Horner syndrome


00:00 / 00:00



Horner syndrome


Central nervous system disorders

Spina bifida

Chiari malformation

Dandy-Walker malformation


Tethered spinal cord syndrome

Aqueductal stenosis

Septo-optic dysplasia

Cerebral palsy

Spinocerebellar ataxia (NORD)

Transient ischemic attack

Ischemic stroke

Intracerebral hemorrhage

Epidural hematoma

Subdural hematoma

Subarachnoid hemorrhage

Saccular aneurysm

Arteriovenous malformation

Broca aphasia

Wernicke aphasia

Wernicke-Korsakoff syndrome

Kluver-Bucy syndrome

Concussion and traumatic brain injury

Shaken baby syndrome


Febrile seizure

Early infantile epileptic encephalopathy (NORD)

Tension headache

Cluster headache


Idiopathic intracranial hypertension

Trigeminal neuralgia

Cavernous sinus thrombosis

Alzheimer disease

Vascular dementia

Frontotemporal dementia

Lewy body dementia

Creutzfeldt-Jakob disease

Normal pressure hydrocephalus


Essential tremor

Restless legs syndrome

Parkinson disease

Huntington disease

Opsoclonus myoclonus syndrome (NORD)

Multiple sclerosis

Central pontine myelinolysis

Acute disseminated encephalomyelitis

Transverse myelitis

JC virus (Progressive multifocal leukoencephalopathy)

Adult brain tumors

Acoustic neuroma (schwannoma)

Pituitary adenoma

Pediatric brain tumors

Brain herniation

Brown-Sequard Syndrome

Cauda equina syndrome

Treponema pallidum (Syphilis)

Vitamin B12 deficiency


Friedreich ataxia

Neurogenic bladder


Neonatal meningitis


Brain abscess

Epidural abscess

Cavernous sinus thrombosis

Creutzfeldt-Jakob disease

Central and peripheral nervous system disorders

Sturge-Weber syndrome

Tuberous sclerosis


von Hippel-Lindau disease

Amyotrophic lateral sclerosis

Peripheral nervous system disorders

Spinal muscular atrophy


Guillain-Barre syndrome

Charcot-Marie-Tooth disease

Trigeminal neuralgia

Bell palsy

Winged scapula

Thoracic outlet syndrome

Carpal tunnel syndrome

Ulnar claw

Erb-Duchenne palsy

Klumpke paralysis


Myasthenia gravis

Lambert-Eaton myasthenic syndrome

Autonomic nervous system disorders

Orthostatic hypotension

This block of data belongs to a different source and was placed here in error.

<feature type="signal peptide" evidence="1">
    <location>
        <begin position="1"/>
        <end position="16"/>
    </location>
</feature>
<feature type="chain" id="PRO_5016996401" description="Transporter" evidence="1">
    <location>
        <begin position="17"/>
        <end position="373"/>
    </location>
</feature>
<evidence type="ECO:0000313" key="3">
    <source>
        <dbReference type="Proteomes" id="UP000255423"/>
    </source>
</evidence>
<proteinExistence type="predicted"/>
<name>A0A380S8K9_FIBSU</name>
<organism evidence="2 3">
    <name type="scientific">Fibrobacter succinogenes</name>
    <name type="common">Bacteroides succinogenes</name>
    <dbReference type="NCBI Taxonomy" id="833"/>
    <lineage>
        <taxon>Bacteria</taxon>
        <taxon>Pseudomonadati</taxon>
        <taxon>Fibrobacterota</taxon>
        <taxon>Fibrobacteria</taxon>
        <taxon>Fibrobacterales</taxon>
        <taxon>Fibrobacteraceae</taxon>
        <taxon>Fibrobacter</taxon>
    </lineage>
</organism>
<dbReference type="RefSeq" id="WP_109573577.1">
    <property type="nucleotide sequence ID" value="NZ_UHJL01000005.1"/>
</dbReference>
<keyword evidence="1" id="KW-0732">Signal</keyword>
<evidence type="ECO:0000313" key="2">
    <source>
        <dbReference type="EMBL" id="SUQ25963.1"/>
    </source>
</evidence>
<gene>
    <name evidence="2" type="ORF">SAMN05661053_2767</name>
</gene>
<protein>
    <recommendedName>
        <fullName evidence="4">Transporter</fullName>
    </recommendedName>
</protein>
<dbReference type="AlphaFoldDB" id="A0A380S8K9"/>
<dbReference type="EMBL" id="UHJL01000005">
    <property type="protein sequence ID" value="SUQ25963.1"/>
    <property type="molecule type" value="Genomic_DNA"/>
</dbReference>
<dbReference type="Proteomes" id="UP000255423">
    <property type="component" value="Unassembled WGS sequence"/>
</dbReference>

Horner syndrome

Nervous system pathology review

Congenital neurological disorders: Pathology review

Headaches: Pathology review

Seizures: Pathology review

Cerebral vascular disease: Pathology review

Traumatic brain injury: Pathology review

Spinal cord disorders: Pathology review

Dementia: Pathology review

Central nervous system infections: Pathology review

Movement disorders: Pathology review

Neuromuscular junction disorders: Pathology review

Demyelinating disorders: Pathology review

Adult brain tumors: Pathology review

Pediatric brain tumors: Pathology review

Neurocutaneous disorders: Pathology review


Horner syndrome


0 / 12 complete

USMLE® Step 1 questions

0 / 2 complete

High Yield Notes

3 pages


Horner syndrome

of complete


USMLE® Step 1 style questions USMLE

of complete

A 72-year-old man comes to his primary care physician to evaluate right-sided vision changes over six months. The patient also has noted an increase in swelling in his right upper arm.  Past medical history is significant for myocardial infarction and hyperlipidemia. The patient has a 30 pack-year smoking history. He has a droopy right eyelid and intact extraocular eye movements on examination. Pupils are asymmetric in dim light – 2 mm on the right and 4 mm on the left, with both reactive to light. The pupils become more symmetric in bright light. The skin on the right half of his face appears cracked and dry. Which of the following is the most likely etiology of this patient’s right eye droop?

External References

First Aid









Horner syndrome p. 559, 719

Brown-Séquard syndrome p. 549

Horner syndrome p. 549